The Moon and Venus rise together… my unprofessional cellphone photo on 25 August. Through a window but you get the idea.

Moon and Venus before sunrise, 25 August 2022 (photo taken through a window by Kate St. John)

(photos by Kate St. John, shared tweets by Dave DiCello)

Seen This Week

Long shadows are back again, 12 August 2022 (photo by Kate St. John)

20 August 2022

The days are getting shorter and shadows are getting longer. Pittsburgh had one and a half more hours of daylight on the summer solstice, just two months ago, than we do today.

Late summer flowers are attracting bees.

Allium flower with bee, 16 August 2022 (photo by Kate St. John)

Ornamental grasses are going to seed.

Ornamental grass at Phipps (photo by Kate St. John)

And the clouds have been interesting.

Puffy clouds over Millers Ponds, Crawford County, 15 August 2022 (photo by Kate St. John)

Can you see the face in the cloud below?

Glowing eyes in the face in the cloud, 17 August 2022 (photo by Kate St. John)

Keep looking up.

(photos by Kate St. John)

Variably Cloudy

Sunrise on 31 July 2022 (photo by Kate St. John)

5 August 2022

This week the clouds at sunrise varied from brooding horizontal stripes to dramatic ragged puffs.

Sunrise on 4 August 2022 (photo by Kate St. John)

This tall stack presaged scattered thunderstorms though none had been predicted.

Cloud stack on 4 August 2022 (photo by Kate St. John)

Twice this week isolated rain clouds created spectacular rainbows half an hour before sunset. This one on 4 August has a faint second rainbow above it.

Rainbow(s) on 4 August 2022 (photo by Kate St. John)

On 1 August the pot of gold was in Shadyside.

Rainbow on 1 August 2022 (photo by Kate St. John)

(photos by Kate St. John)

Wrapping Up July

St. John’s wort on the South Side, 17 July 2022 (photo by Kate St. John)

30 July 2022

Wrapping up July …

St. John’s wort’s yellow flowers always attract my attention because the plant shares my name. Find out what’s in the name in this vintage article from 2012.

This month I learned that chicory flowers (Cichorium sp) last only one day. On a foggy morning I found this one, barely open and doomed to wilt by afternoon. Learn more at #bioPGH Blog: Chicory, Dickory, Dock – The Flowers are on the Clock.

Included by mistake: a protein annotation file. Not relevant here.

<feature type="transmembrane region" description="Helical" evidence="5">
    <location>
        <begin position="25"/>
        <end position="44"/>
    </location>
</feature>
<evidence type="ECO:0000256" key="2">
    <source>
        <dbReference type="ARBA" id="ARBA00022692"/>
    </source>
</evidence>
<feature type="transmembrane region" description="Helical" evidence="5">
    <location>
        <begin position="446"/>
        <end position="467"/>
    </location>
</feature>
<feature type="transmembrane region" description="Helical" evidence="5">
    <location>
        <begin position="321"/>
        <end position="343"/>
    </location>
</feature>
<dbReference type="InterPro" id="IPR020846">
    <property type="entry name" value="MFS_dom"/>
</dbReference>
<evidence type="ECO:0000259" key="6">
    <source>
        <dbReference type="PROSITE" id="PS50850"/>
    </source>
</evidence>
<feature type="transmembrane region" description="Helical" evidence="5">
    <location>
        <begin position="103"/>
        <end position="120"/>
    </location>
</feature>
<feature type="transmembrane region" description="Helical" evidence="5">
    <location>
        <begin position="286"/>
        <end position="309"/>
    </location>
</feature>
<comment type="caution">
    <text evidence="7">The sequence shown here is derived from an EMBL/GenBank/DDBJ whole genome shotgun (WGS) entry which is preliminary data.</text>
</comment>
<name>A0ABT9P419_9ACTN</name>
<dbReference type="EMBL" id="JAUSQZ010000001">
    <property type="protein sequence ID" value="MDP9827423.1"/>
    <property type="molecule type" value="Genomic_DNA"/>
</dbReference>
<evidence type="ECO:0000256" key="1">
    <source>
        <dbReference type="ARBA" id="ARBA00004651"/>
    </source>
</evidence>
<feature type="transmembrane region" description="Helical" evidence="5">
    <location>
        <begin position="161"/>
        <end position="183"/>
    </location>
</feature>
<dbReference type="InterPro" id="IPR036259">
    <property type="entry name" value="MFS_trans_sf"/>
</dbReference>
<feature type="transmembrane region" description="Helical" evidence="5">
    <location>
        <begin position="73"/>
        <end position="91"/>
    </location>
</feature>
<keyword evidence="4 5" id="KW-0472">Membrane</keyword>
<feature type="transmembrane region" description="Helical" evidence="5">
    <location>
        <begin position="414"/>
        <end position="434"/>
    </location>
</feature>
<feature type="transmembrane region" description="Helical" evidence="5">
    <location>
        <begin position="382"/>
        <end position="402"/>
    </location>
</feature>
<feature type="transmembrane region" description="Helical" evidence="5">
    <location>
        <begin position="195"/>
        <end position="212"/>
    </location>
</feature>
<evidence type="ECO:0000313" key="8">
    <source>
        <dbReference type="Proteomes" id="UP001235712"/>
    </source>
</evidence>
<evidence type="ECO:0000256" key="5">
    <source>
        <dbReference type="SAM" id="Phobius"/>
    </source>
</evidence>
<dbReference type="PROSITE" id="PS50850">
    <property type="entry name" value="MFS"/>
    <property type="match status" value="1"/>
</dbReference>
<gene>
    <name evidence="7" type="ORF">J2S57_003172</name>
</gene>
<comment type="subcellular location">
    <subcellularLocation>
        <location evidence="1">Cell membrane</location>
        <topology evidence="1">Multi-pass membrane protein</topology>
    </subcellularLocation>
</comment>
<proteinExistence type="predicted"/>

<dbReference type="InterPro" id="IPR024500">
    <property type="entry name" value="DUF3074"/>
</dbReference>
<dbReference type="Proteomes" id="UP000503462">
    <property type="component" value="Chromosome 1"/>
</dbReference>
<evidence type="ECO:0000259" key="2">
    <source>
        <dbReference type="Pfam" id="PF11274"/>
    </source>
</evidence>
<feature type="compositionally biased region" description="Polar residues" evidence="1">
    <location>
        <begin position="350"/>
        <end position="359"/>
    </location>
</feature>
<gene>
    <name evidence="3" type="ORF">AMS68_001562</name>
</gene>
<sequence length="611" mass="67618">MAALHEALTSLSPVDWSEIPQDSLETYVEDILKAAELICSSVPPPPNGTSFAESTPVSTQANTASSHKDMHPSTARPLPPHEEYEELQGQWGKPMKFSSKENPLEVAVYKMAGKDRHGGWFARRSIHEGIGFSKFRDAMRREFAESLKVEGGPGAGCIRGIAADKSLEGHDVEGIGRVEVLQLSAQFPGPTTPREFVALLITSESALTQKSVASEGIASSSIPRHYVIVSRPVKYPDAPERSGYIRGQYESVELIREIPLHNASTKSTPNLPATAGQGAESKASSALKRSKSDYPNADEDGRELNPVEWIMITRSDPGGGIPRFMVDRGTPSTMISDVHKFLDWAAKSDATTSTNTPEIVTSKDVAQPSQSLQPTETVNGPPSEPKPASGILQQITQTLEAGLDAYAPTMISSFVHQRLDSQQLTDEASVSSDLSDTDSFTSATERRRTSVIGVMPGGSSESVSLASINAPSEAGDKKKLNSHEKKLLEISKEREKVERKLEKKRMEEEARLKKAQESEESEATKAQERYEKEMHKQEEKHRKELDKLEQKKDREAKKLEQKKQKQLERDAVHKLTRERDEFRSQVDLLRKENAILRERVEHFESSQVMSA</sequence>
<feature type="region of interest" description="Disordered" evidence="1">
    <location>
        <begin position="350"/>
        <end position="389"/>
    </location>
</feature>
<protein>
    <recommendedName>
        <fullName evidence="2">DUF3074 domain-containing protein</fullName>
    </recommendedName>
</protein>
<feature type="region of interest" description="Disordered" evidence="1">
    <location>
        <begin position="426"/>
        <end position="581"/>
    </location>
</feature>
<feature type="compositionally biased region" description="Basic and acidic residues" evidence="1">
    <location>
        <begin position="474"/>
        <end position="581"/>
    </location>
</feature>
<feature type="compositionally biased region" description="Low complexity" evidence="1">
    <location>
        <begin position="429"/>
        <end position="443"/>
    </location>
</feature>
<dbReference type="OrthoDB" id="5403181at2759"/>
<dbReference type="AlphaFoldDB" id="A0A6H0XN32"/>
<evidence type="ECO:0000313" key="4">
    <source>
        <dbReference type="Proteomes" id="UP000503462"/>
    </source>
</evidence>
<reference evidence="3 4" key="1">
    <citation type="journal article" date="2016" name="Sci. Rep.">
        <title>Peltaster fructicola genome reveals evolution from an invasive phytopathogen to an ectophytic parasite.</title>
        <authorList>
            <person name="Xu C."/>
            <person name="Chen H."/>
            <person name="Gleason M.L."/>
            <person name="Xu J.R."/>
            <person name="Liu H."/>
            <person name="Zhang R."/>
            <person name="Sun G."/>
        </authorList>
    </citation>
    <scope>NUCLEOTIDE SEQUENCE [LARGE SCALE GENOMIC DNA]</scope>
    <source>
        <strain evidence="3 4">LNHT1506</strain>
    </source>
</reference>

Chicory opening on a cloudy morning, Schenley Park, 22 July 2022 (photo by Kate St. John)

We had several spectacular sunrises in July, especially this on the 17th.

Dawn on 17 July 2022 (photo by Kate St. John)

Soon we’ll say good morning to August.

(photos by Kate St. John)

Summer Snowflake

Queen Anne’s Lace, Schenley Park, 22 July 2022 (photo by Kate St. John)

23 July 2022

The flowers on Queen Anne’s lace (Daucus carota), or wild carrot, are so lacy and regular that they resemble snowflakes when viewed from above, especially in black-and-white.

Queen Anne’s Lace, black-and-white (photo by Kate St. John)

Look closely and you’ll see that the tiny flowers inside the umbel have 5 regular parts. Step back to see the pattern of 5’s replicating to the edge.

Queen Anne’s lace umbel is 5-sided (photo by Kate St. John)

Unlike winter’s 6-sided snowflakes (below) these summer “snowflakes” have only five.

Snowflake (photo by Alexey Kljatov via Wikimedia Commons)

p.s. See Vicki Dinsmore’s comment below about wild parsnip which is not the same thing!

(photos by Kate St. John and from Alexey Kljatov via Wikimedia Commons)

So Hot. Getting Hotter

22 July 2022

This week has been and will be unusually hot around the world. On Tuesday in Britain, where there is virtually no air conditioning, the high temperature was a record-breaking 40.3 degrees Celsius, 104.5 degrees F! It was as hot as Phoenix, Arizona without the respite of air conditioning and community cooling centers.

Red sun through smoke of the Woolsey Fire, California, 9 Nov 2018 (photo from Wikimedia Commons)

Back in the 1970s and 1990s climate change was slow to ramp up so we fooled ourselves by saying (1) Nothing’s changed yet so it’s not going to change, and (2) Climate change will be manageable because it won’t happen fast.

Wrong on both counts. This animation from NASA Goddard Institute of Space Studies shows world temperature anomalies in Fahrenheit, 1880 – 2021. The fastest changes have occurred in the last 5-10 years!

Temperature anomalies in Fahrenheit, 1880-2021 (from NASA, Goddard Institute of Space Studies)

So hot! And getting hotter.

(photos from Wikimedia Commons, animation from NASA Goddard Institute of Space Studies)